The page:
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Tips from the coach: Building confidence

Ironman Lanzarote

As triathletes, we love our sport because of the challenge. Regardless of the distance, and regardless of your ability level, you always have the opportunity to test your limits. Many people, when faced with a challenge, tend to start thinking about all the things that could go wrong and fear of failure can really start to creep in. What happens if I cant make it? What happens if I don’t swim fast enough? Did I do the right training?

A common phrase you have probably heard is “be more confident.” Most of us can agree it’s not as simple as that, so as a coach I have some tips for my athletes to gain confidence.

Short term confidence boosters

There are a few tricks that are proven to give short term confidence boosts. Before a hard workout, put on some music with deep bass and try to picture your success first. Sit for a couple minutes and just think about what it’s going to take to complete this hard task. Once you can actually imagine yourself doing it, you can then start to believe you can achieve it. Once the belief is there, you’ll be much more willing to push harder and embrace the pain to ensure that you complete it to the very best of your ability.

Be grateful and have a purpose 

“At the end of the day, let there be no excuses, no explanations, and no regrets” – Steve Maraboli 

When you are faced with a task that you aren’t sure that you can handle, remember there are people who wish they had your dedication and willingness to improve. You are inspiring others who don’t get to test their limits on a daily basis like you do. Do it for the people that look up to you, and be thankful that you get to do what you love.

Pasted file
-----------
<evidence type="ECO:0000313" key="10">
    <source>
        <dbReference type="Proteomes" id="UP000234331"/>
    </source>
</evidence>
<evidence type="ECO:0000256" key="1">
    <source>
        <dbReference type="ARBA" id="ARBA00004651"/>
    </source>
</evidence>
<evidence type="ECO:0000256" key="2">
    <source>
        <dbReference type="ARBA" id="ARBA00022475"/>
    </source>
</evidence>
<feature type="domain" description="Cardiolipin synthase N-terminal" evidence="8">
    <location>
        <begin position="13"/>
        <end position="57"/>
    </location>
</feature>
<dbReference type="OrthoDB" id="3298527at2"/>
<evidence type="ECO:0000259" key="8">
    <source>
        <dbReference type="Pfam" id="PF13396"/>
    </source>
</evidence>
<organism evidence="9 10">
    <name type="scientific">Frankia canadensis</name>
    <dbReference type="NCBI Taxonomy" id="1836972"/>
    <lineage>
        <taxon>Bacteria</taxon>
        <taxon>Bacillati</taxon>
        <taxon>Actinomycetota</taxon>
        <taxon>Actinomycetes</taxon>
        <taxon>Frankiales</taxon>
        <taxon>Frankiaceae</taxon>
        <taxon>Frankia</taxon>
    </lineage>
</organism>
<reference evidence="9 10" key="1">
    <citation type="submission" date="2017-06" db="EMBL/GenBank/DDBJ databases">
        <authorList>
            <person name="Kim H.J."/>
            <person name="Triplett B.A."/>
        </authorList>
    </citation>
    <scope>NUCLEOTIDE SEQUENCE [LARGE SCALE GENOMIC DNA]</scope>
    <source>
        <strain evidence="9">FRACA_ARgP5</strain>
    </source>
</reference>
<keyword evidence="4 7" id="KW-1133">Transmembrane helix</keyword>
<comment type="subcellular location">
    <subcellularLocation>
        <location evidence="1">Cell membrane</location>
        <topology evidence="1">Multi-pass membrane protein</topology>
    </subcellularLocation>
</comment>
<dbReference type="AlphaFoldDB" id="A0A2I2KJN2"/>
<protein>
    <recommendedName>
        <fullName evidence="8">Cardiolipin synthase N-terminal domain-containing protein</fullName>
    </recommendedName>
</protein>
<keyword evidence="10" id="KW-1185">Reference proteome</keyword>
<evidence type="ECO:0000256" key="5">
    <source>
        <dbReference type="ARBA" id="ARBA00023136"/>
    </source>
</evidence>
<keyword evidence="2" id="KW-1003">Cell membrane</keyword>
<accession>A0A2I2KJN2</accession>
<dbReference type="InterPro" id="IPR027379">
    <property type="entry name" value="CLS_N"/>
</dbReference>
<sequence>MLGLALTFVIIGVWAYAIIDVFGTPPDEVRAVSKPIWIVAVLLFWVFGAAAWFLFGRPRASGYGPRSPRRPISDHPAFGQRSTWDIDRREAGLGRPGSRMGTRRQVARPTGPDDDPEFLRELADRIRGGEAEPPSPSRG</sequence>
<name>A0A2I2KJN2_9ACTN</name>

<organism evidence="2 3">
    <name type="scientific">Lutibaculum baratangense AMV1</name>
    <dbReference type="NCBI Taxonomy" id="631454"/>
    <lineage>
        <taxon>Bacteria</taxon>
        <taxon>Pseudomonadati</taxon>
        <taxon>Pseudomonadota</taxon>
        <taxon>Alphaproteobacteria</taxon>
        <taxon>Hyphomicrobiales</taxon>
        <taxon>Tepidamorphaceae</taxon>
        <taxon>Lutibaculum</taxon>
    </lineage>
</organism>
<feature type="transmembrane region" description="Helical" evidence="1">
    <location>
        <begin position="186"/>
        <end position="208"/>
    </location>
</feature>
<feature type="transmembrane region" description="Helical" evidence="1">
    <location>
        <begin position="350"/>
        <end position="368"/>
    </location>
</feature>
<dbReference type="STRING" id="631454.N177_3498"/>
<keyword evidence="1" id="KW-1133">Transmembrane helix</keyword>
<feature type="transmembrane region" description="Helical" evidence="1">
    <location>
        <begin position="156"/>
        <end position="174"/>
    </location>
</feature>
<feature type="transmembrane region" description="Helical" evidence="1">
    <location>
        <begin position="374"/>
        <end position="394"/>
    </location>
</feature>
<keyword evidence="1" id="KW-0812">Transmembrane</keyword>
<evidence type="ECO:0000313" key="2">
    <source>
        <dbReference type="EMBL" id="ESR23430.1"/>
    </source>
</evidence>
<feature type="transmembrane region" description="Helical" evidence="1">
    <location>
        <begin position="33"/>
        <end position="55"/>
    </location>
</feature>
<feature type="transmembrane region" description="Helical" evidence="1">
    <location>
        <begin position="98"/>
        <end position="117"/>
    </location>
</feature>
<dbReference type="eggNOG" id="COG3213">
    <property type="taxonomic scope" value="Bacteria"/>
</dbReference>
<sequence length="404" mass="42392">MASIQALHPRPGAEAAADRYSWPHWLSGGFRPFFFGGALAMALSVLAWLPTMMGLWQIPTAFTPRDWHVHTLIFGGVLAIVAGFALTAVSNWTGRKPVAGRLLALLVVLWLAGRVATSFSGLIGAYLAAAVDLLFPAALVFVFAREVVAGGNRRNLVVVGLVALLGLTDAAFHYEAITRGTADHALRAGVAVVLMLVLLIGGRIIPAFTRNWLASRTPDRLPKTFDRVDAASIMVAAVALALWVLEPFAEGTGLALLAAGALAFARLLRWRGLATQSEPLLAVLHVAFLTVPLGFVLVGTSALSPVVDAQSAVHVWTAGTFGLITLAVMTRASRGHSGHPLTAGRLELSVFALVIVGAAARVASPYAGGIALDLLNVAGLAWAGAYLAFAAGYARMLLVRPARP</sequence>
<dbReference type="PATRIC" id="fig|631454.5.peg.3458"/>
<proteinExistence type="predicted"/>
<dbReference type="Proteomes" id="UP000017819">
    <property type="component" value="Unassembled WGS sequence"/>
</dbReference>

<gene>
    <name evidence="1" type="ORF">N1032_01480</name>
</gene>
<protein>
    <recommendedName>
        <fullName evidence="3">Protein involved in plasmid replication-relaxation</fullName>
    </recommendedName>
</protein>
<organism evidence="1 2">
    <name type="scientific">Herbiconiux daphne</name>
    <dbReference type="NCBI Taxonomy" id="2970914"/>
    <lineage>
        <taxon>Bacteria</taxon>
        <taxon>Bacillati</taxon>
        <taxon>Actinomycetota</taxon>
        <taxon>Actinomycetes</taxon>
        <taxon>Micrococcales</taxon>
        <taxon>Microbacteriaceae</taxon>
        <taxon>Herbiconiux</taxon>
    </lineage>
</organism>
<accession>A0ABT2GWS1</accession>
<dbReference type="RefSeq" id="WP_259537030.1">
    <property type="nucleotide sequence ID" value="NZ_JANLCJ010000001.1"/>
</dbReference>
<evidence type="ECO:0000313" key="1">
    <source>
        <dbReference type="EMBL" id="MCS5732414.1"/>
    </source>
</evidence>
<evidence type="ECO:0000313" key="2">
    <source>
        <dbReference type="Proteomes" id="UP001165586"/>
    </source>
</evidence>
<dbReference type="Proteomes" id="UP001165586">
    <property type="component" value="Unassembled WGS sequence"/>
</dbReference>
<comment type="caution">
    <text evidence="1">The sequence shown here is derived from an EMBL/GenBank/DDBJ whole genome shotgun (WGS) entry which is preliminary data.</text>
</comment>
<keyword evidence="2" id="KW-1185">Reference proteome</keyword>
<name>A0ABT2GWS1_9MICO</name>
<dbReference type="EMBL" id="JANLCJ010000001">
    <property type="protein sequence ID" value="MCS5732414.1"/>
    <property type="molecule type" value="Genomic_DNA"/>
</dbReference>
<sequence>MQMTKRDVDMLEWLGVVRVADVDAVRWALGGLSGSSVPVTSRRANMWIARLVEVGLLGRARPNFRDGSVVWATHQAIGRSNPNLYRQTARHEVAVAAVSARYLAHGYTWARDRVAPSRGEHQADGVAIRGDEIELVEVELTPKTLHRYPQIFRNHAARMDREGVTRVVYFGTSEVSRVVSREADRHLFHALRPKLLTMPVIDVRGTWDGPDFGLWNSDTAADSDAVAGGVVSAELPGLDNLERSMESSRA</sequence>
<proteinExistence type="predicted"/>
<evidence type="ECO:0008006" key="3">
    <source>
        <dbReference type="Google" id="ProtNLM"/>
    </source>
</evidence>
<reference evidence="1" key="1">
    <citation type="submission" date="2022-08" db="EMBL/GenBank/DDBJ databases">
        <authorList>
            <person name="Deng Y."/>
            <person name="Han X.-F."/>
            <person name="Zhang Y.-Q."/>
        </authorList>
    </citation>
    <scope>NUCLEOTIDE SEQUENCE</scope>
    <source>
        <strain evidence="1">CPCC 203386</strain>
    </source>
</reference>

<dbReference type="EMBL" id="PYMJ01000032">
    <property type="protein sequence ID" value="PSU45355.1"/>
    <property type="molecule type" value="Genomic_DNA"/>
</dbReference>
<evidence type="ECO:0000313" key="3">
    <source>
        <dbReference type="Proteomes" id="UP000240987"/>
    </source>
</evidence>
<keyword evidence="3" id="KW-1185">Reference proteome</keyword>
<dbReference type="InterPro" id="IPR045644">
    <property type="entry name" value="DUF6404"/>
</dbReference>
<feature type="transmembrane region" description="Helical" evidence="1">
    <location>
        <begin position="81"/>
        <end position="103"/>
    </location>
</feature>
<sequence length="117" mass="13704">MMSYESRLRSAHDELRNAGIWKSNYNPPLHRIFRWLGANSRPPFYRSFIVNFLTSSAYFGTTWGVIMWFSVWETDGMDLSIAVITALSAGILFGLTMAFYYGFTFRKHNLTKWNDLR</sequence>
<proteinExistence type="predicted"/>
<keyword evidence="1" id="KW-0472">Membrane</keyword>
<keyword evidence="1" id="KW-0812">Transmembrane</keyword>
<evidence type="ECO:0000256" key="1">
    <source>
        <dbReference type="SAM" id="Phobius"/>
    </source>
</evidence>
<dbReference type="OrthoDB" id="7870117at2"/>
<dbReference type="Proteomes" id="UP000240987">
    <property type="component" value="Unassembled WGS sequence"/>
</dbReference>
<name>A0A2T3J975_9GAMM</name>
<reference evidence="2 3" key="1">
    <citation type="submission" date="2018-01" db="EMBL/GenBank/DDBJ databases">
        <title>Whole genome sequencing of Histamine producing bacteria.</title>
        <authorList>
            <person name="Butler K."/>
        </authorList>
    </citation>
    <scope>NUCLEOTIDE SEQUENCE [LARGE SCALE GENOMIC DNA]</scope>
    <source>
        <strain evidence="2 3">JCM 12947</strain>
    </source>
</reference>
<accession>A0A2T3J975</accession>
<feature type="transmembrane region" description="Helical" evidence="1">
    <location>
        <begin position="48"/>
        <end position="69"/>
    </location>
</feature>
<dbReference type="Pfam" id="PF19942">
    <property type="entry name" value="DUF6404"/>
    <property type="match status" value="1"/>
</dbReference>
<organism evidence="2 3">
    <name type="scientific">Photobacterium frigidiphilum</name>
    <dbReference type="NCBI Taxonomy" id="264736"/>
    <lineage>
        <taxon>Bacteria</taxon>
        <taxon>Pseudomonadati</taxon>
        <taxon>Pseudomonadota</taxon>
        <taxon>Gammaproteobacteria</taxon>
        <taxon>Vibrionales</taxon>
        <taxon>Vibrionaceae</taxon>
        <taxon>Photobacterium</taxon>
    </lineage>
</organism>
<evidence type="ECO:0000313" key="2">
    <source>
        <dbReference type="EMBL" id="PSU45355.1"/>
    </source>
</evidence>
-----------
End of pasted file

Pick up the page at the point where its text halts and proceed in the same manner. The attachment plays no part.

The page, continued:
Believe that you WILL get stronger

“The biggest objective is to get better, winning is great – we all want to win, but winning takes care of itself if we keep improving” –Craig Manning, The Fearless Mind. 
If you are seeking long term improvement, consider the way you think about your abilities and talents as an athlete. Do you believe that they are fixed at birth? Or do you believe those talents are developed? Your belief system here matters because it will greatly impact the way you deal with plateaus and regression in your training.
If you believe your abilities are locked in place, you might give up once you start to see a pause in your progression. If you have a growth mindset, you look at a setback as an opportunity to learn more and grow more. A true master of his craft expects setbacks and plateaus and doesn’t stress over it — he embraces it.
Neuroscience supports the growth mindset. Research shows that the connections in your brain do get stronger and grow through practicing your craft. People with a growth mindset become stronger, whereas people with a fixed mindset let setbacks control them.

Embrace set backs and even failure

You have to try and fail, because failure gets you closer to what you’re good at”. – Louis CK 
Learn to expect and desire failure. Teach yourself to look at failure as an opportunity to learn and grow. Every successful athlete has failed countless times before reaching the top. The difference between them, and someone that isn’t successful is their response when faced with setbacks.
Studies show people that have failed repeatedly, but continue to try to get better anyway, are better equipped to deal with setbacks. They have learned to embrace failure. They learn to try different approaches, ask others for advice, and thrive.
So before tomorrow’s big workout or before your next race, sit back and think about the challenge you are about to tackle. Realize that it’s not going to be easy, accept that you are going to make mistakes and look at it as opportunity to grow for next time. Put on some big headphones, give yourself a big pep talk, and just go for it. Think about how awesome it is to know that whatever the result is, you will walk away with a better understanding of yourself, your abilities and how to make yourself better for next time.